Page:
Every Monday features a tip, exercise, inspiring quote or other tidbit to help boost your body image. For many of us, Mondays are tough. We may feel anxious and stressed out, anticipating an arduous week, especially if we didnt get much rest and relaxation during the weekend.
These kinds of feelings dont create the best environment for improving ones body image. In fact, you might be harder on yourself and easily frustrated. You might even feel like youre walking on egg shells with yourself! With these posts, I hope youll have a healthier and happier body image day, thatll last throughout the week.
When I moved to Florida with my parents when I was 13, I noticed that most people didn’t really look like me.
Instead, many of the girls were slim, small, blond and tan.
I am curvy, pale and have dark brown hair. I’d compare myself to these girls a lot, wishing that I just looked like a normal “American.”
For as long as I can remember I have compared myself to others. When I lived in NYC, it was simply someone else, someone I thought was prettier, thinner or more popular.
The comparison-making followed me into high school, college and even grad school.
Today, my body and self image are at a much different and much more positive place. But I still fall into the comparison trap at times – and I fall hard, down what can feel like a long, dark, blistering hole.
How often do you feel on top of the world – or pretty darn good – only to have a woman walk in the room and self-doubt suddenly surround you? How often do you think that if you just looked like her, your life would be better or you’d feel better about yourself?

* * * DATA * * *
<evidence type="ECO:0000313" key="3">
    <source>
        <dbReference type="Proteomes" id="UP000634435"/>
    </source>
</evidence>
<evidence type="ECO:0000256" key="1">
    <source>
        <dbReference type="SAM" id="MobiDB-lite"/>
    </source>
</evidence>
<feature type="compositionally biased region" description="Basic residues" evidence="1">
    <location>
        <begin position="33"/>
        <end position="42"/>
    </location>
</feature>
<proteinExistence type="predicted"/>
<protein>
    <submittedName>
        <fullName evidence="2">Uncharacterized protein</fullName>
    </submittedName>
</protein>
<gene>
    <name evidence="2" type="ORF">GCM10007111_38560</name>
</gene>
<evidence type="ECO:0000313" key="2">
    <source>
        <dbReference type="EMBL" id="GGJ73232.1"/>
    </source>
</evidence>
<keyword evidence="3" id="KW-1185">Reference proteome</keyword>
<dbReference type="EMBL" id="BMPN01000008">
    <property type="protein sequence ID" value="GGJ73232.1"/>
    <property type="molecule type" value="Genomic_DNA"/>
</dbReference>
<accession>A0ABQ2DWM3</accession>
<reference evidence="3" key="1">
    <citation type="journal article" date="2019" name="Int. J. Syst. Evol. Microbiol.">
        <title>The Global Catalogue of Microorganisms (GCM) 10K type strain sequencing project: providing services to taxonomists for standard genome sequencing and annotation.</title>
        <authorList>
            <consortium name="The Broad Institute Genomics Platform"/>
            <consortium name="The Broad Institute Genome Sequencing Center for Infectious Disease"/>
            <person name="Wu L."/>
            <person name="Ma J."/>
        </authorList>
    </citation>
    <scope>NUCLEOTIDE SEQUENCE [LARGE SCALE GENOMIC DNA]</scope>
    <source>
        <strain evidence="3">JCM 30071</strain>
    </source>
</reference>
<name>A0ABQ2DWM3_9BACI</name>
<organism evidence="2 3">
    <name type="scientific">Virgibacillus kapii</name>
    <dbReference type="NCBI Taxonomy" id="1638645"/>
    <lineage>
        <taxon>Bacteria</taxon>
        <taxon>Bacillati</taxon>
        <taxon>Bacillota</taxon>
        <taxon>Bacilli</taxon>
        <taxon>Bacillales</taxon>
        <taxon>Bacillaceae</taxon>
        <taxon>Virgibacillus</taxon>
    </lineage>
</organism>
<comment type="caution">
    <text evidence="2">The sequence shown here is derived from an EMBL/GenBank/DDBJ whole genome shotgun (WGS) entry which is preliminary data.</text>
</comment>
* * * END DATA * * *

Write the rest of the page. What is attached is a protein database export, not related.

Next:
How often have you wished for someone else’s body?
There are times when I still feel the hint of “I’m not as pretty as her” wash over me when a confident, beautiful woman walks in the room. I start to create her entire life in my mind: her perfect job, perfect household, perfect marriage and perfect family. And get upset that I don’t have all of that.
Not surprisingly, the comparison trap usually leaves us cranky, miserable, disappointed and green with envy.
It’s unhealthy. And it’s unnecessary.
I just started reading Beautiful You: A Daily Guide to Radical Self-Acceptance.* In it, author Rosie Molinary includes some words of wisdom on comparing:
Let’s be honest. What purpose do the comparisons serve? If your barometer for greatness is based on comparing yourself to other women, you are setting yourself up to be unhappy. Why? Because none of those women are you. None of them have your genetics. None of them have your life experiences. None of them face life in the same exact way that you do. And let’s face it, the picture-perfect life you see on the outside is not reality anyway.
She also encourages readers to think through their comparisons in a personal journal. She writes:
Who are you comparing yourself to and in what way? What effect is that comparison having on you? What purpose does the comparison serve? Give yourself honest feedback about why you are doing it and then move on. Each time you find yourself in the comparison game, stop and walk yourself through these steps. By gaining an understanding of when and why you make these comparisons, you can begin to gain the upper hand and stop the habit.
I couldn’t agree more. Because when you peel back the layers of comparison, you realize that this doesn’t have anything to do with the other person, but with our own insecurities and what-ifs.
It’s the rumble of not being good enough. The ache of “I feel fat today.” The twinge of ”I’ll never be beautiful,” “I’ll never have what I want,” I’ll never be what I want to be.”
The next time you feel this way, try out Rosie’s advice, dig deeper into your comparison-making and realize that all of us struggle, and all of us are pretty amazing in our own ways.
(It’s OK if you have to tape it to your head once in a while like I do. Better yet, tape it to your inspiration board.)
Do you compare yourself to others? What do you think is the reason? How do you stop yourself from comparing?
* I received a free copy.